The pharmaceutical empire strikes back. After the recent few years of increasing “statin deniers” getting an occasional mainstream media appearance, vested interest parties are coming up with studies to “prove” statins (cholesterol-lowering drugs) are safe. The problem is most folks on the fence, as most are, will be distracted by these studies no matter how biased and without merit they may be. Doctors who know the truth about statins are forced to pick any such statin safety study apart in response in order to straighten out doctors who prescribe statins based on pharmaceutical reps’ presentations and industry biased studies. One such doctor who is outspokenly critical of statin drugs, Scottish General Practitioner (GP) Malcom Kendrick, M.D., recently focused on a Lancet paper that intended to prove side effects from statin drugs were not only greatly exaggerated, but all in the patients' heads. According to the paper, patients were suffering from the “nocebo effect,” due to all the rising information regarding statin side effect symptoms publicly reported. In addition to his analysis of the study and comparisons to other studies, Dr. Kendrick offers his personal and professional experiences of taking patients off statins and watching them recover from torn or ravaged muscles and early onset dementia, among other side effects. Dr. Kendrick’s father, whose side effects had him wheel chair bound until his doctor-son convinced him to quit taking statins is an example he offered. No nocebo effects had them in such terrible shape that was relieved when they got off statins.
Since 2015 there have been a few pharmaceutical companies working on a new cholesterol-lowering drug type as a replacement for the older class of statin drugs, such as Lipitor. Lipitor was the best-selling drug of all time, but its patent expired a few years ago. The new mantra is getting LDL cholesterol levels lower than statin drugs. The drug class of these new cholesterol-lowering drugs is a PCSK9 inhibitor. Of course, this is madness for two reasons: (1) Cholesterol and fats, in general, are not the cause of heart disease; (2) cholesterol is vital for hormone production and nervous system and brain function. The fact is that cholesterol is vitally essential for good health, and lowering cholesterol artificially can and does lead to more immediate health problems, and a lower life expectancy. So why the focus for a new cholesterol-lowering drug? Once again, we follow the money.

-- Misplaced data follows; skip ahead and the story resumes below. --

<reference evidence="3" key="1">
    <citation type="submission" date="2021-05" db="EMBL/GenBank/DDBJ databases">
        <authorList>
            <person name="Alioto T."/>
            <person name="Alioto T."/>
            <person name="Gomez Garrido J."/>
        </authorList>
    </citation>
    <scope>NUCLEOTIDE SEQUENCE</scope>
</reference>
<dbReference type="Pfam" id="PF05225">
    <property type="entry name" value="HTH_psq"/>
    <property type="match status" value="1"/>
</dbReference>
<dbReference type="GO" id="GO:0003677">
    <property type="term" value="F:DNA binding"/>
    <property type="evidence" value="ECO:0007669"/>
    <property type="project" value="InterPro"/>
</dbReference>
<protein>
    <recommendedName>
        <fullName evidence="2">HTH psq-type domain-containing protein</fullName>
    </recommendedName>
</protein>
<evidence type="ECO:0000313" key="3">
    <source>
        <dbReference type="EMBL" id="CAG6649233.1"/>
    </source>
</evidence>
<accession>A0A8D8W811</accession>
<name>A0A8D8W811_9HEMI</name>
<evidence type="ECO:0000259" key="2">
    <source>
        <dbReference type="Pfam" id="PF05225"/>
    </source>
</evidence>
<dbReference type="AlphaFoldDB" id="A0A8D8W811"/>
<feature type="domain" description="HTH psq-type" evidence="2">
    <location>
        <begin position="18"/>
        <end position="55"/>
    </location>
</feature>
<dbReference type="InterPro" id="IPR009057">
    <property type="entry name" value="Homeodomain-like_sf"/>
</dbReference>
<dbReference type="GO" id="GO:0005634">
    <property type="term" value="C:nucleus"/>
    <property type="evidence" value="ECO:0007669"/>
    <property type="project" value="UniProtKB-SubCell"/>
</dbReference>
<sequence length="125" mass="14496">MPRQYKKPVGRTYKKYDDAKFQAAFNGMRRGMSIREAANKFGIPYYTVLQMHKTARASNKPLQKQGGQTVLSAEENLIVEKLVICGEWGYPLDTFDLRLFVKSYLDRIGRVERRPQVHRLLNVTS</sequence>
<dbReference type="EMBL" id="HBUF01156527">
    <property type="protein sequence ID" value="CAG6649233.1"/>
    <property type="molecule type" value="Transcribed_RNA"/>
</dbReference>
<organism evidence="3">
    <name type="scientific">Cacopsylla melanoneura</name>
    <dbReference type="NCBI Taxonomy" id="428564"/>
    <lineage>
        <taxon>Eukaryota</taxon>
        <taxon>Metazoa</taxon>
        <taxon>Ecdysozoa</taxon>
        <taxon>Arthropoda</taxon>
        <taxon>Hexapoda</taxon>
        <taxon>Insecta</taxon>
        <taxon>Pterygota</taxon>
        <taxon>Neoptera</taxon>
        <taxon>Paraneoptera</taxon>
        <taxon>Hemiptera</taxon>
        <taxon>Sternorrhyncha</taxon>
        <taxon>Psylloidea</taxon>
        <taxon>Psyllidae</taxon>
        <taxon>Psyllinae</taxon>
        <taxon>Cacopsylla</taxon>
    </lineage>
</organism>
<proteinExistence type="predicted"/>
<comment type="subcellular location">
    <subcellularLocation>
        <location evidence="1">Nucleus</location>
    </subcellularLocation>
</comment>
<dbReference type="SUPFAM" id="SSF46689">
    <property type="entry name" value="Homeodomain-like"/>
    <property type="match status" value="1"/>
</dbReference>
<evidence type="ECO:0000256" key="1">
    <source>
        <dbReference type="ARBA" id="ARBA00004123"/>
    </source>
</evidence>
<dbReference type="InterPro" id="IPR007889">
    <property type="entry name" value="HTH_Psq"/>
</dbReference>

There have been numerous studies on lauric acid for various health supporting factors. Did you know that virgin coconut oil is 50 percent or more lauric acid? So whatever healthy attributes lauric acid contains so does coconut oil, and more. And more will be explained later in this article. For now we’ll focus on coconut oil’s major component, lauric acid, and a recent animal study with dramatic results discovered for reducing hypertension (high blood pressure) and oxidative stress.
Magnesium is the fourth most abundant mineral in your body. Researchers have detected more than 3,750 magnesium-binding sites on human proteins giving an indication of its wide-ranging health effects. More than 300 different enzymes also rely on magnesium for proper function. A common estimate is that 50 to 80 percent of Americans are deficient in magnesium, and the health consequences are significant. Magnesium plays an important role in your body's biochemical processes, many of which are crucial for proper metabolic function.